Most students no longer are taught their nation’s triumphs that would equip them to be knowledgeable citizens.
Major universities have turned from instruction in the significance of Western Civilization to the “profound” influence of Lady Gaga, (real name: Stephanie Germanotta), the bizarre recording artist whose commercial success has somehow topped charts around the world. In some colleges today even history majors don’t have to delve into our nation’s influences and beginings.
The national Association of Scholars, in a new analysis, “The Vanishing West: 1964-2010,” describes the tragic near disappearance of the study of Western Civilization from the American undergraduate curriculum.
Four top-tier universities now offer Lady Gaga’s influence in music, the arts, fashion and the LGBT lifestyle. At the same time, shockingly, none of the schools---University of Virginia, University of South Carolina, Wake Forest, and Arizona State require their students to study history to get their diploma.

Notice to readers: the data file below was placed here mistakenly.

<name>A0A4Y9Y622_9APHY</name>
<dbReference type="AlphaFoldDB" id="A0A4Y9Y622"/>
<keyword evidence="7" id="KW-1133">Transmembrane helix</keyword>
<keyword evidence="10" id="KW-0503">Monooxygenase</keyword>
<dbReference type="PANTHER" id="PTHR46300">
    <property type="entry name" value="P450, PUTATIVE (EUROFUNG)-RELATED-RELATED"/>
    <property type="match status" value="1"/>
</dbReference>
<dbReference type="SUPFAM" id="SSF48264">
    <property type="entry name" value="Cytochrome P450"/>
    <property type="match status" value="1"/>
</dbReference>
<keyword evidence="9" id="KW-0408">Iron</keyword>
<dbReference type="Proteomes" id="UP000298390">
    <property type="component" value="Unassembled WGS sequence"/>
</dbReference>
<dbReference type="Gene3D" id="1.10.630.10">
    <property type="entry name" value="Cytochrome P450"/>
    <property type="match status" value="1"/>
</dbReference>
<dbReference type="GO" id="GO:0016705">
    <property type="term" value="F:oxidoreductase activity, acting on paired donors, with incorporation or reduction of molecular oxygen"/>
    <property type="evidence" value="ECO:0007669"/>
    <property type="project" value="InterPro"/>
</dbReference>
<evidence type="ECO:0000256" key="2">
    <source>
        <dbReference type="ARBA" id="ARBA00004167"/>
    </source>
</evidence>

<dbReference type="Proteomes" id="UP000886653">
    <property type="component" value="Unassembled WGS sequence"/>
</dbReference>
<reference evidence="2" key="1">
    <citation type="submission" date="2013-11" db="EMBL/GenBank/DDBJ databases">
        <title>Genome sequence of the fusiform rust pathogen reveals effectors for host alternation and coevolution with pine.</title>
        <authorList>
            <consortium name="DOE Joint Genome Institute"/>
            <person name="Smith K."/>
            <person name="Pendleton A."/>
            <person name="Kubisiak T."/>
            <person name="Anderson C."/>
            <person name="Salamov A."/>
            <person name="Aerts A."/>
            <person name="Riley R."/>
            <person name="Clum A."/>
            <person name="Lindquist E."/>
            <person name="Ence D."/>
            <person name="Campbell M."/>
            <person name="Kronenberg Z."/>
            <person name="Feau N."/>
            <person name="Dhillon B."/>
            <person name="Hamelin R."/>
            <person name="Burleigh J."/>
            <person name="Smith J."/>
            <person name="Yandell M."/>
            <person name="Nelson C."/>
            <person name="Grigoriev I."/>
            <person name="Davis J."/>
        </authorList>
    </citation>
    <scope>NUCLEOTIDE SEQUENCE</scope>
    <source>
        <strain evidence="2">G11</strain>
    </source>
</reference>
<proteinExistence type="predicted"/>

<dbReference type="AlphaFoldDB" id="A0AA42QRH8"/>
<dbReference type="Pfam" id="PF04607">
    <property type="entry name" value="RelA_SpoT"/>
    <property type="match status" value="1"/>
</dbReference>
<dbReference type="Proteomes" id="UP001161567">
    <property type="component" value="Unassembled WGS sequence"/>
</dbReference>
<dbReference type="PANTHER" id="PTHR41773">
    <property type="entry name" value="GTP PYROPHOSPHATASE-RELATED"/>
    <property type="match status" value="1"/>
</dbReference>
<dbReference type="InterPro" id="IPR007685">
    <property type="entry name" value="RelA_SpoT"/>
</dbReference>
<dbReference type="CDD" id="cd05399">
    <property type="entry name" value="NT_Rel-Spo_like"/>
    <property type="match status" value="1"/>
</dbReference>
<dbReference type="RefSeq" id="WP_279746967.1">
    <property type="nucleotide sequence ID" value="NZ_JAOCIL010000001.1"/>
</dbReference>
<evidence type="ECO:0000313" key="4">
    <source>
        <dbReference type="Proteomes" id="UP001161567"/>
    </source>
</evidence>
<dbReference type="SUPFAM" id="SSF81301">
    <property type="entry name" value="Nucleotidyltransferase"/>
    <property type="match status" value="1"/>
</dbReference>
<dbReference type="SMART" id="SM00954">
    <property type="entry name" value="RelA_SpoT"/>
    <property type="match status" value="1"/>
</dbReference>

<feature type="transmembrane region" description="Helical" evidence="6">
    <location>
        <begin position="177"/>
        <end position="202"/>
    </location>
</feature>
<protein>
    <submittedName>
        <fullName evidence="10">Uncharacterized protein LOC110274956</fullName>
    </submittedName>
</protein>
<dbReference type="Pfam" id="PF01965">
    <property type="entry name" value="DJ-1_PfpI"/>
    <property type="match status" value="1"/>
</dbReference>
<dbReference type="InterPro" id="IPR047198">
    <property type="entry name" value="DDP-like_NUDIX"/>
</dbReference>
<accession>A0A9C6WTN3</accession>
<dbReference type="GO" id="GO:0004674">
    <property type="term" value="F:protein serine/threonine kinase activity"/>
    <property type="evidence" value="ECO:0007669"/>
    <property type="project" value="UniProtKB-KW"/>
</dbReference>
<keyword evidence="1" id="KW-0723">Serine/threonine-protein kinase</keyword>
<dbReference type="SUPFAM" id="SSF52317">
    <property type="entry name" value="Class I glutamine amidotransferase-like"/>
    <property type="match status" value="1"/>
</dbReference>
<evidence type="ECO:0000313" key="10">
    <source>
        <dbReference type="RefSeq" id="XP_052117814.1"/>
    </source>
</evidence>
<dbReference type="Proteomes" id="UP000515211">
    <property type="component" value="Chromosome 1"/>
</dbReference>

Western civilization courses have been scratched from the general education requirements. They have been replaced in large part by courses that either undermine traditions in the West or "Balkanize" the curriculum. For example, black studies emphasize the plight of blacks. Women's studies enthuse over the rising role of women. Yet American history, when it is available and required, emphasizes conflict, exploitation and imperial goals. Third World studies typically relate supposed abuse and unfair dominance by the West.
Polls indicate that students are alienated from their own culture. Witness the Occupy Wall Street Movement., so warmly embraced by Obama forces. Young people who will vote this year and some of whom will eventually be the nation’s leaders are no longer learning about their civilization's triumphs and its role in transforming the human condition.